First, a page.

Overall: 4.5 x 8.9 cm (1 3/4 x 3 1/2 in.)
Purchase from the J. H. Wade Fund 1968.49
This small plaque was executed in the Phoenician style with symmetrical compositions, elongated figural proportions, and Egyptian subjects and motifs. Examples have been found throughout the Middle East, but thousands come from Nimrud where most were excavated in the storerooms of a military arsenal built by King Shalmaneser II (858-824 bc). When the Nimrud palace was sacked in the 7th century bc, these ivories were thrown into a well, where Sir Max Mallowan (the husband of Agatha Christie) discovered them in 1951. The monumental wall relief (1943.246) was found at the same Assyrian palace at Nimrud.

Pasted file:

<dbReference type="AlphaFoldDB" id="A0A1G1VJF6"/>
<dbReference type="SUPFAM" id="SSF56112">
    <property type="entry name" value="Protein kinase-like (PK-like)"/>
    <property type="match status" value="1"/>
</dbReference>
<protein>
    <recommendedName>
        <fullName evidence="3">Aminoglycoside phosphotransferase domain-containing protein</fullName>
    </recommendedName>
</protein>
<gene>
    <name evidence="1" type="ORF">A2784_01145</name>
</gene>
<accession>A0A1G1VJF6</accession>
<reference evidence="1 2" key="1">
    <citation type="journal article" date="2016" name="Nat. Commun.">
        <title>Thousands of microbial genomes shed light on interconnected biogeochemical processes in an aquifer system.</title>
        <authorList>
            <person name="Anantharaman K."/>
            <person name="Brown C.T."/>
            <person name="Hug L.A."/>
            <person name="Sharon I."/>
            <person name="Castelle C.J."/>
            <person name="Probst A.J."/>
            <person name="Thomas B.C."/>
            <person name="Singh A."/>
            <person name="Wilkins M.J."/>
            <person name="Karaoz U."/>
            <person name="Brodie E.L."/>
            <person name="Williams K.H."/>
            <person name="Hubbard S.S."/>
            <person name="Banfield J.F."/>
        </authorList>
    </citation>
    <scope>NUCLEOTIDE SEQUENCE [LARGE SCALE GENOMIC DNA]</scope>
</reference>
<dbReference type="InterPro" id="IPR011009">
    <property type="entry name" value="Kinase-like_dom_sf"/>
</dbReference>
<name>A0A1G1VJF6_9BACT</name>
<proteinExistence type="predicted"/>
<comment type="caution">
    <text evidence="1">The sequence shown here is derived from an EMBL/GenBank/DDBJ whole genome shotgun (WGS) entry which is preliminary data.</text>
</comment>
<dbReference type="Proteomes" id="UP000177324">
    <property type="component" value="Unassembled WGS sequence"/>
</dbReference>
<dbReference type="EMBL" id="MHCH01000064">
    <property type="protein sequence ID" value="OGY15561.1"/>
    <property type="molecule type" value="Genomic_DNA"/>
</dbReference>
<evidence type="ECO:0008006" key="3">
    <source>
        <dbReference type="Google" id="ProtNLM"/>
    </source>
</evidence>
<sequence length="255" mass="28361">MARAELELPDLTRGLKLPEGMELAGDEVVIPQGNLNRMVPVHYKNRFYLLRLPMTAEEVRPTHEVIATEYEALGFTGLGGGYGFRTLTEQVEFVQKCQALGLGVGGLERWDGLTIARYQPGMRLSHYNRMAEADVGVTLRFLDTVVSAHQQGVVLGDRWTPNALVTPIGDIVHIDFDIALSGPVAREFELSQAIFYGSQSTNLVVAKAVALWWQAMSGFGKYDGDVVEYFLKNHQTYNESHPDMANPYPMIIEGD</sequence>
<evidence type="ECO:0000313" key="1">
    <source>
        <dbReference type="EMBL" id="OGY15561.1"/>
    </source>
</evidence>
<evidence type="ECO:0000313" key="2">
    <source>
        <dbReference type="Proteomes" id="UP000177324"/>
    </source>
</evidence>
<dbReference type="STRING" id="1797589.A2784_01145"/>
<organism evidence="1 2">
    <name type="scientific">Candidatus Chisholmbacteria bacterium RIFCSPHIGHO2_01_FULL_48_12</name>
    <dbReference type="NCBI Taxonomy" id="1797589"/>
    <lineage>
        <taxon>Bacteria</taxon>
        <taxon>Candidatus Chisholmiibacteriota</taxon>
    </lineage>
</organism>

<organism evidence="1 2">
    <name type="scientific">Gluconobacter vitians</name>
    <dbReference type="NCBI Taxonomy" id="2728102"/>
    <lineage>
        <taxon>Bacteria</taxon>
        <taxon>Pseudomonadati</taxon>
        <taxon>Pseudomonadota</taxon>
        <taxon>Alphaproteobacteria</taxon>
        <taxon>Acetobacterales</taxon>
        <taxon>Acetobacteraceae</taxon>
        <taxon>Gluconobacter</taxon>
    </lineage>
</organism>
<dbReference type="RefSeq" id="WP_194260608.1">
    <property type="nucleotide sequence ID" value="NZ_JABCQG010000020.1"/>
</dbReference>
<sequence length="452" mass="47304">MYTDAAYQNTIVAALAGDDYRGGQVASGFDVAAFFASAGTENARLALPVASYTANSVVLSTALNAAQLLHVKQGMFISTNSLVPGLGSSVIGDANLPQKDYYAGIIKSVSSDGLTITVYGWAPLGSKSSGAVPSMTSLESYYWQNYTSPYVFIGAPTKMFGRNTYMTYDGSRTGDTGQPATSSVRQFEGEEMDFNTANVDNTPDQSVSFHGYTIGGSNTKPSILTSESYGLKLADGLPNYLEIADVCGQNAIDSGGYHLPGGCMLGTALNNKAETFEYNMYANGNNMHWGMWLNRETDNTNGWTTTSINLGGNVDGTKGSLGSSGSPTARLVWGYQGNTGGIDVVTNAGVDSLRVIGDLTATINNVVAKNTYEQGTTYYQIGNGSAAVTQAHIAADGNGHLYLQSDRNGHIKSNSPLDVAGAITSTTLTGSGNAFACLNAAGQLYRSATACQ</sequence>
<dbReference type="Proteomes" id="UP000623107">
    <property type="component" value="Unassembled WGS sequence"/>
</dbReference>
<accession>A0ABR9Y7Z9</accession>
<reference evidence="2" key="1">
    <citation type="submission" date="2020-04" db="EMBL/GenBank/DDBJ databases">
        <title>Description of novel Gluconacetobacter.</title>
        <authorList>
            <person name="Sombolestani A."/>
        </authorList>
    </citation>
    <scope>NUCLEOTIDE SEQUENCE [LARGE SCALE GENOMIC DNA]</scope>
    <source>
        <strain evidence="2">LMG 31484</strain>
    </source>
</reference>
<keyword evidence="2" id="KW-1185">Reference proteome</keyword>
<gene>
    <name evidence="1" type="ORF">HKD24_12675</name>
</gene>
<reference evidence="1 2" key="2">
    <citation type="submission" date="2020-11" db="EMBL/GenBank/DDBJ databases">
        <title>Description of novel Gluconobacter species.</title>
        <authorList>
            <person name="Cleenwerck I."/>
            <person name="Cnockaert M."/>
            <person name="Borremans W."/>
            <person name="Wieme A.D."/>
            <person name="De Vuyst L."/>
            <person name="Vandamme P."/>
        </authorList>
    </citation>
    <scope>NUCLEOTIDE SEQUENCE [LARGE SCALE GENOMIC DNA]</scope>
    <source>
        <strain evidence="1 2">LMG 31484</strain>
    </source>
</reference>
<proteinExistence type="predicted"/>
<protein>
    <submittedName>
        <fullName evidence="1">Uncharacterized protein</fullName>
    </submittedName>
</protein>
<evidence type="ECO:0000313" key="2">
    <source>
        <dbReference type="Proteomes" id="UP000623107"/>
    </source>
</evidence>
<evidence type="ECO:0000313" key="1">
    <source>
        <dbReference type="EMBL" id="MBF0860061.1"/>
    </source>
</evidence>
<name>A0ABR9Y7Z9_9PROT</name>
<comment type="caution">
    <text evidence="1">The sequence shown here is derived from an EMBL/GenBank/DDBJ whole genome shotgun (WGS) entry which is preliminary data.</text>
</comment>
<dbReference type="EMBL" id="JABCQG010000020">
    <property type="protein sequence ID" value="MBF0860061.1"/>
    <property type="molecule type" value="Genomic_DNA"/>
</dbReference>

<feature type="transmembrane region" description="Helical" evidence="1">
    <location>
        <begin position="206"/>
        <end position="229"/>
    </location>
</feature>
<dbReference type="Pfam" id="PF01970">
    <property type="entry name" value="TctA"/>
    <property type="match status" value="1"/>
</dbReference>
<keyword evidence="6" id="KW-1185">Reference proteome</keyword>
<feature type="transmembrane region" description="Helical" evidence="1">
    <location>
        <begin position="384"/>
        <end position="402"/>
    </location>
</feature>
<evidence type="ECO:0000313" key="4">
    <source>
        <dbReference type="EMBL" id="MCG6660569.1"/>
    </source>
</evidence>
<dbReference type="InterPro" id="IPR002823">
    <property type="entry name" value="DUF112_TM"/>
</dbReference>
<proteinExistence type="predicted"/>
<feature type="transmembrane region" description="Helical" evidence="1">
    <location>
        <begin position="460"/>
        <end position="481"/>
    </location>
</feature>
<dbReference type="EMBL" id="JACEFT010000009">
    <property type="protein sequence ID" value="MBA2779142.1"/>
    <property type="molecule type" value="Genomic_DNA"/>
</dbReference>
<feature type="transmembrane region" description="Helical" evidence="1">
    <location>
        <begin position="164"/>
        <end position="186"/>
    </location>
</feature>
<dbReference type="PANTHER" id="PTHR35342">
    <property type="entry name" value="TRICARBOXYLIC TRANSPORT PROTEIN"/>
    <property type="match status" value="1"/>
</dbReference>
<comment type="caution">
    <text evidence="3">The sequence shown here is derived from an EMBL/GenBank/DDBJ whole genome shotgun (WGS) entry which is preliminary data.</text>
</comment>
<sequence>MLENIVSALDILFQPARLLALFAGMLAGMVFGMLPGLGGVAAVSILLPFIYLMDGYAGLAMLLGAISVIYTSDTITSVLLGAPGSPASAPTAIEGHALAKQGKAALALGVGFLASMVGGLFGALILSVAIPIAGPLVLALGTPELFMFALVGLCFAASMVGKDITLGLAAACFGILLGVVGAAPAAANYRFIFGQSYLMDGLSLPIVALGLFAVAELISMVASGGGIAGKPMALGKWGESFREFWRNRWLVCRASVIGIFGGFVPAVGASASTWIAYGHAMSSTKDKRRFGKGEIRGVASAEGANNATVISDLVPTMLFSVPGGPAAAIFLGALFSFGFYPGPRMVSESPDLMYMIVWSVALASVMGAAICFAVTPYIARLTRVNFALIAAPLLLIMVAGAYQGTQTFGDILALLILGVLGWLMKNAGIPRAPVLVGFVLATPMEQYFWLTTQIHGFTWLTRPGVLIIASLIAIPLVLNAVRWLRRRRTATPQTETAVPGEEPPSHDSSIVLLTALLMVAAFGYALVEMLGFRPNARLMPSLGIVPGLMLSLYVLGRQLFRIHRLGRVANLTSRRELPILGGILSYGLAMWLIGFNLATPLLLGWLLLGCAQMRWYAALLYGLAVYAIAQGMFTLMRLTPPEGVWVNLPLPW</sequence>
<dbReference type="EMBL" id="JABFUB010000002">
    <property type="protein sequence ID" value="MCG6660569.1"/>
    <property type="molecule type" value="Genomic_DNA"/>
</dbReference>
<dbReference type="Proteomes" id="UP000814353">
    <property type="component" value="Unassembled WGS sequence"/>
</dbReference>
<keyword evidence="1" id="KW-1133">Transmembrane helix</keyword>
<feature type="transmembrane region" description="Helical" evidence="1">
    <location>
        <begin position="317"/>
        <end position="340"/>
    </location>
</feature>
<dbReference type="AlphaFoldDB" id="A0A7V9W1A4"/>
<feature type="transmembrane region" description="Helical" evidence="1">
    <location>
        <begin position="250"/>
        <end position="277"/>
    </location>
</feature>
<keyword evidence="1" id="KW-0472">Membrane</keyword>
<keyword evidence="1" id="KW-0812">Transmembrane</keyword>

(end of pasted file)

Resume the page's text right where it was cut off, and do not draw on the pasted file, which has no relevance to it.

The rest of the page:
The information about this object, including provenance, may not be currently accurate. If you notice a mistake or have additional information about this object, please email firstname.lastname@example.org.
To request more information about this object, study images, or bibliography, contact the Ingalls Library Reference Desk.
All images and data available through Open Access can be downloaded for free. For images not available through Open Access, a detail image, or any image with a color bar, request a digital file from Image Services.